Dents In The GDPR | Regulatory Rumblings | Blogs | ANA

Dents In The GDPR

September 9, 2021

The British government took an unexpected but important step recently. U.K. Culture Secretary Oliver Dowden announced plans to scrap the EU’s General Data Protection Regulation (GDPR) requirements in favor of a new data protection law that protects consumer privacy but “does so in as light touch a way as possible.”

This is an important development in its own right in light of the enormous amount of reciprocal data flow and transatlantic commerce between the U.K. and the United States. Also, it should be a critical warning signal to state and national legislators and regulators in the U.S. who are considering the GDPR approach. U.K. leaders, who have lived for a number of years under the GDPR regime are stating that it is counterproductive for both business activity and innovation. 

This U.K. initiative simply recognizes reality. The GDPR’s regulations impose tremendous costs on businesses, interfering with their ability to function efficiently. Thanks to the GDPR, company audits are up but investments are down (according to a recent study showing that venture capital investment in Europe has fallen behind that of the U.S. and elsewhere). Start-ups and small businesses are hindered by the GDPR’s excessive limitations, and companies find themselves facing possible GDPR-induced litigation. Rather than being protected better, GDPR consumers are bombarded with constant pop-up opt-in consent requests, and they are likely to notice reduced innovation in products and services resulting from businesses’ decisions to suspend or withhold spending on important upgrades. In short, the GDPR isn’t working well at all.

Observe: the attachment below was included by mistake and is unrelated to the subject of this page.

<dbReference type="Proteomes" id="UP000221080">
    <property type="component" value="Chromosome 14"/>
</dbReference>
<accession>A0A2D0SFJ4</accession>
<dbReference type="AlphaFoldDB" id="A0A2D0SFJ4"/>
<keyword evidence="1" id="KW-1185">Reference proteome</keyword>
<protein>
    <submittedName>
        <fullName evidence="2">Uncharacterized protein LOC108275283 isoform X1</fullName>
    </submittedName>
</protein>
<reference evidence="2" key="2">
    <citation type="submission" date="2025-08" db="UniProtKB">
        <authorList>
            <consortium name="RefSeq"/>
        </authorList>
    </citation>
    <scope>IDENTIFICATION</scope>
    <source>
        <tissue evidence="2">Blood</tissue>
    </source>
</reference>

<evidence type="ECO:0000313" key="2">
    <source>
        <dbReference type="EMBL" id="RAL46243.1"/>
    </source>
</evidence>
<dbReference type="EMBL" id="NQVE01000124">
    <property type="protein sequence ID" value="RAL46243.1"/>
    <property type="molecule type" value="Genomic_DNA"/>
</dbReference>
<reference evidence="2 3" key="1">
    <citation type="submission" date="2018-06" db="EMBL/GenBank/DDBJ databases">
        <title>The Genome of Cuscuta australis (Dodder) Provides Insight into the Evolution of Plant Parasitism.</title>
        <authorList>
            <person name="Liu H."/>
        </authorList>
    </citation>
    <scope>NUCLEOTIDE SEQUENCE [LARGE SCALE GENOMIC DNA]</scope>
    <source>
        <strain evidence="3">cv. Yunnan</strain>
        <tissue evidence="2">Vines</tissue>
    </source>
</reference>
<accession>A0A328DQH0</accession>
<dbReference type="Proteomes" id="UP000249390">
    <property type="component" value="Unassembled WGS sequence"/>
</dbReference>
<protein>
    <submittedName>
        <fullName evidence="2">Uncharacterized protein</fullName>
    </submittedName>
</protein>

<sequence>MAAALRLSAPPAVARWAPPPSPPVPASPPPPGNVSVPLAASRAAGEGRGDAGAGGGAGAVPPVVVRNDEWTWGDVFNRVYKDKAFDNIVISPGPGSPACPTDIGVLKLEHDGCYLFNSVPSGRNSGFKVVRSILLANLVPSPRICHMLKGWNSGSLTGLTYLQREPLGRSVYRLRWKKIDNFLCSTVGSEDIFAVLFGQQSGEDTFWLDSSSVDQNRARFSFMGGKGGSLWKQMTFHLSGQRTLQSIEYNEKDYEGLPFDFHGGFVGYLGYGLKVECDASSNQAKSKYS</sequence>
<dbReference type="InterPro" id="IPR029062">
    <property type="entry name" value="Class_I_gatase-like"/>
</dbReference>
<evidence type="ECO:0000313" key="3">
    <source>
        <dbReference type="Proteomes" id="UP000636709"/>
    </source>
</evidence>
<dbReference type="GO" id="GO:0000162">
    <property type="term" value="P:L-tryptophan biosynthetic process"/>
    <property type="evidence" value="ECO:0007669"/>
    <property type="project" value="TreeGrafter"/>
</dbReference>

The U.K. says it is going to take a different approach that, in the words of Culture Secretary Dowden, starts with a world-leading data policy to prioritize innovative and responsible uses of data and that is based on “common sense, not box-ticking.” The U.K. says its new regimen will boost growth (especially for smaller entities), speed up scientific discoveries, and improve public services. As part of this initiative, the U.K. plans to appoint a new Information Commissioner to oversee privacy enforcement in a way that reduces cookie pop-ups and online consent requests.

Here in the U.S., ANA and others have long supported data policy that prioritizes innovation and responsible uses of data and that is based on “common sense, not box-ticking.” We have pointed out that consumers become fatigued by overly burdensome and annoying privacy notifications, and we have discouraged the adoption of policies that pile excessive regulations on businesses. We have emphasized that opt-in regimes are not the way to ensure true consumer privacy and information control. 

Despite these warnings, more than a few states are busily adopting inconsistent laws and regulations that weigh down the online experience for consumers and businesses. Some Members of Congress continue to insist that such policies will protect consumers online. But the U.K.’s experience with the GDPR should inform all of us here in the United States. We can have privacy protections that really work and still allow businesses to function properly. This is why ANA and a broad group of associations and companies are strongly supporting the Privacy for America coalitions national privacy outline and approach. This proposal would set one clear and comprehensive national privacy standard that identifies acceptable privacy practices and eliminates a patchwork of conflicting state laws and regulations. It also would enhance the ability of the Federal Trade Commission to go after violators of those standards. 

As it reforms its privacy laws, the U.K. Government will need to address such issues as the intersection of its own requirements with those of countries that remain subject to the GDPR, to avoid data transfer problems. Further, the recent invalidation of the EU-U.S. Privacy Shield by the EU’s Court of Justice is another issue to be resolved. But the U.K. Government’s decision to go in a different direction from the GDPR shows that it is possible to have good privacy protections without unnecessary constraints. U.S. policymakers would do well to take note.

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